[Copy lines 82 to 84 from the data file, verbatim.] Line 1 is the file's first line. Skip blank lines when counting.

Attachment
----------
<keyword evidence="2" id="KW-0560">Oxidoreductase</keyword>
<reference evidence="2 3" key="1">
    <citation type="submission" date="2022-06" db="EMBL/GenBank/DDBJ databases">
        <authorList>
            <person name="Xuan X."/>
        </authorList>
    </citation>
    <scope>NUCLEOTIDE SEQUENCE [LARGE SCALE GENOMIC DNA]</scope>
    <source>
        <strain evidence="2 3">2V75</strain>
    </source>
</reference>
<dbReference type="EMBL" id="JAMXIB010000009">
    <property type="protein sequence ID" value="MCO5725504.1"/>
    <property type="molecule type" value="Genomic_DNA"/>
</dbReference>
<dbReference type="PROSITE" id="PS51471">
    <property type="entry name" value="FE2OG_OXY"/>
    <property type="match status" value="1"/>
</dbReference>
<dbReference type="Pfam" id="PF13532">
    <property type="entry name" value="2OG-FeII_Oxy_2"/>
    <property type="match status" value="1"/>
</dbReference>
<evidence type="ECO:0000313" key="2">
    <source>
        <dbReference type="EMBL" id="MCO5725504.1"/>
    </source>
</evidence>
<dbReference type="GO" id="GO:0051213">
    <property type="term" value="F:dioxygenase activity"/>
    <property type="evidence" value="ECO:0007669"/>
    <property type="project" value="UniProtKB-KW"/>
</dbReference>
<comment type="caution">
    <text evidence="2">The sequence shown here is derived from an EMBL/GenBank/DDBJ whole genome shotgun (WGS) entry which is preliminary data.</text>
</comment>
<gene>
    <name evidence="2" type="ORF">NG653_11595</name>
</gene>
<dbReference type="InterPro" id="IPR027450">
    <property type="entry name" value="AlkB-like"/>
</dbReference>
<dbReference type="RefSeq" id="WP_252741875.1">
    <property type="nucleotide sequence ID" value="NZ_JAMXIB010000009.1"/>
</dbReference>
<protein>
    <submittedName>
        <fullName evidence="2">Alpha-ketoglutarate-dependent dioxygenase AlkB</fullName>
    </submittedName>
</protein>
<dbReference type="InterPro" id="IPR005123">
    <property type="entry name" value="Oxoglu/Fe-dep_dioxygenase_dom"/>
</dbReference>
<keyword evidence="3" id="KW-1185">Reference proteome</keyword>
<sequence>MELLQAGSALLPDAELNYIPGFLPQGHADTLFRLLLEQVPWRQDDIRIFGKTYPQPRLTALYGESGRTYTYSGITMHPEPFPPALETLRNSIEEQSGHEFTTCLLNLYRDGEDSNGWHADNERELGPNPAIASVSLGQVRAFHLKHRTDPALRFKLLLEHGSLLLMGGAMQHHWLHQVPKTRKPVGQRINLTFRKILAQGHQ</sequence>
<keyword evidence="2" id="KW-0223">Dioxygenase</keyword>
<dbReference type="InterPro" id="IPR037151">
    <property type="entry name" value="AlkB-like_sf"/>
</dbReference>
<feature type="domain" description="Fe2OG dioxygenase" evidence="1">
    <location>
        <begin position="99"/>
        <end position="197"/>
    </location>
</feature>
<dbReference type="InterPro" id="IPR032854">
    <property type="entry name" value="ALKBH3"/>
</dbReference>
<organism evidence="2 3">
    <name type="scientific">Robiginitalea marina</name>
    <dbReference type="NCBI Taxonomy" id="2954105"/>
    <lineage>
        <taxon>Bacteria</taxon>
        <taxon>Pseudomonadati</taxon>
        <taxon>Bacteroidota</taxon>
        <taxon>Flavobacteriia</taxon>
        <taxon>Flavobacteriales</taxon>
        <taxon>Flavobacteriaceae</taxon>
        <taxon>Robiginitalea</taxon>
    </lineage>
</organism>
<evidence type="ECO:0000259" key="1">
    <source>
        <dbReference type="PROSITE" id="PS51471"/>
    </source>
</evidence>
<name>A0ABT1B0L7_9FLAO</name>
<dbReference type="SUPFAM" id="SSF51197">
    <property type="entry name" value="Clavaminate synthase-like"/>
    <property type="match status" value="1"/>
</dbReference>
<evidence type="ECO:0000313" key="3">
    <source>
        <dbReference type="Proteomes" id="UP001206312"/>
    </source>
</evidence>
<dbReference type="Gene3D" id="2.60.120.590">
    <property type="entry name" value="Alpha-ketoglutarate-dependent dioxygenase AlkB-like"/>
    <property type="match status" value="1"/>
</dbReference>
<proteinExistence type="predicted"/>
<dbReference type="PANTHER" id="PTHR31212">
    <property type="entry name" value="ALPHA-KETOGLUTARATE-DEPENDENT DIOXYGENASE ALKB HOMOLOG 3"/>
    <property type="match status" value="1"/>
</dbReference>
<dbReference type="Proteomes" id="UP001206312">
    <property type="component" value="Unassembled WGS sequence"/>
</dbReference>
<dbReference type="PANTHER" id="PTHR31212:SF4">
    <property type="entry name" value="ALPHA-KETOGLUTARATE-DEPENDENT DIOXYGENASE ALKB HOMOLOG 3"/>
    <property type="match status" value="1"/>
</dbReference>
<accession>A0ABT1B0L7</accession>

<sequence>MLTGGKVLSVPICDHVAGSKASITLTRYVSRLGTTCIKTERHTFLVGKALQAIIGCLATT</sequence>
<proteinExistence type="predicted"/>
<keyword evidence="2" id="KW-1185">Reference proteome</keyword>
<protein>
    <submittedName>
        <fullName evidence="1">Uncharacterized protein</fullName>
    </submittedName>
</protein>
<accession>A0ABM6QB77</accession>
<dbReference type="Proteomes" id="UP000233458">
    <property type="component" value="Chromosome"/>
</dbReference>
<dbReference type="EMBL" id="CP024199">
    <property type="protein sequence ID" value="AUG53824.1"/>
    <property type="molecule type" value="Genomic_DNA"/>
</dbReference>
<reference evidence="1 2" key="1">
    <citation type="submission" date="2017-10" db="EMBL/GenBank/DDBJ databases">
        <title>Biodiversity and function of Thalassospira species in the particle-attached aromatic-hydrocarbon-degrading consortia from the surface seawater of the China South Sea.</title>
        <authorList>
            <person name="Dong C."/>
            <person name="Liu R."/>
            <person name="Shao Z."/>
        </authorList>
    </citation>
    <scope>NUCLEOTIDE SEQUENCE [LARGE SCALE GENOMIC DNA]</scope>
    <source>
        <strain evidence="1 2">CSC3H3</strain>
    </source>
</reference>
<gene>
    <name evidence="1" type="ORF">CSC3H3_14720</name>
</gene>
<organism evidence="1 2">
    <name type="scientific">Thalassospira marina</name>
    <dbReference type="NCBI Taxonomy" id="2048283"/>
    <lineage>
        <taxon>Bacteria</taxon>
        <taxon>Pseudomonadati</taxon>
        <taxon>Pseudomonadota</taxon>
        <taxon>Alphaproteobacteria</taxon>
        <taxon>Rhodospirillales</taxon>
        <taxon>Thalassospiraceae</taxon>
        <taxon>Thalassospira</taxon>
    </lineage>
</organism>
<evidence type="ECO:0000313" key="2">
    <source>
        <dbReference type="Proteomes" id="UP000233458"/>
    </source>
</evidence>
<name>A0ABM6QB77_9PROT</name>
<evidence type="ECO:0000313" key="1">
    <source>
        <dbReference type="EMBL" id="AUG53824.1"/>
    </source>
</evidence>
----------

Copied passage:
</organism>
<evidence type="ECO:0000259" key="1">
    <source>